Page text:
Expert Insight

  • Interview with Stewart Hainsworth, CEO of Halewood Wines and Spirits

Fighting spirit: Interview with Halewood Wines & Spirits CEO Stewart Hainsworth

Fighting spirit: Interview with Halewood Wines & Spirits CEO Stewart Hainsworth

If Stewart Hainsworth needed a reminder of the size of the task ahead of him when he took the reins at Halewood Wines & Spirits last year, he was handed a pretty big one in his first month when the Liverpool City Region drinks firm posted an operating loss of £8.4 million. After 16 months at the helm, Move Commercial finds out how this internationally mobile CEO has set about turning things around.

Interview by Lawrence Saunders

Best known for producing the popular sparkling perry drink Lambrini, Halewood Wines & Spirits – the parent company of Halewood International – was formed in 1978 by John Halewood and is the UK’s largest independent drinks manufacturer and distributor. It has operations in five countries across the globe, employing over 1,000 people.

However when Stewart Hainsworth was drafted in as group CEO of the Huyton-based company in June 2015, which counts Crabbies and Red Square Vodka amongst its top brands, turnover was down 14% on the year – marking a tough period following the passing of John Halewood in 2011.

Hainsworth’s impressive CV includes stints at two of Europe’s largest tobacco firms alongside three and half years as chair of Russia’s principal vodka producer, meaning his appointment wasn’t exactly what you’d call risky.

For Hainsworth, who splits his time between the Knowsley base and London, the initial few months in the hot seat were spent trying to figure out what was going wrong with the company before highlighting what was going right and maximising those revenue streams.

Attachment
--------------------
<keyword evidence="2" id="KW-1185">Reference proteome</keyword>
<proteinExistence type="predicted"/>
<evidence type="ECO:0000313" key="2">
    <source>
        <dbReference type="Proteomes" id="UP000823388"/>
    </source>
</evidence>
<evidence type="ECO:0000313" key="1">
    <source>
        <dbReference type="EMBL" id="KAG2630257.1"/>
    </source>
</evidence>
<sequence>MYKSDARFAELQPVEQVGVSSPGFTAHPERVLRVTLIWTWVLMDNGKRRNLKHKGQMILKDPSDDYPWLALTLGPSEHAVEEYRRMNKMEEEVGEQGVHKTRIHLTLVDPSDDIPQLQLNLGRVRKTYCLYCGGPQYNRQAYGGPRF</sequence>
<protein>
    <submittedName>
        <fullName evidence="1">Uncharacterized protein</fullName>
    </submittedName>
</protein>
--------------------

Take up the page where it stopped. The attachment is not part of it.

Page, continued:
“The basic idea was to look at spirits because they have a longer life cycle as a product,” he explains.

“For example Smirnoff has been in the market for over 50 years whereas RTD (Ready To Drink) products like alcopops are more like fashion – they come in and then they go out again in two to three years.

“I wanted to focus on more of a longevity strategy in terms of spirits which would also generate higher margins and better cash flow in the future.”

After formulating a strategy, the next step was to implement it and Hainsworth’s contacts in the industry were to prove vital in this process.

“We brought in a team of managers which could execute a spirits strategy,” he says.

“My finance director is ex-Russian Standard, as is my managing director in the UK, plus we also had contacts between us in Whyte and Mackay, Grants and Rémy Martin.”

With his team now in place, Hainsworth set about transforming the company’s sales approach which was very much volume focused and geared towards supermarkets and wholesalers.

Whilst acknowledging that these channels were and continue to be important to the business model, Hainsworth believes Halewood was overlooking the ‘on-trade’ practice of selling to hotels, restaurants and bars to its detriment.

“Halewood was ignoring that trade to some extent,” he says. “We started to invest in creating new jobs to get people out into the market with our product and showing them what we can do.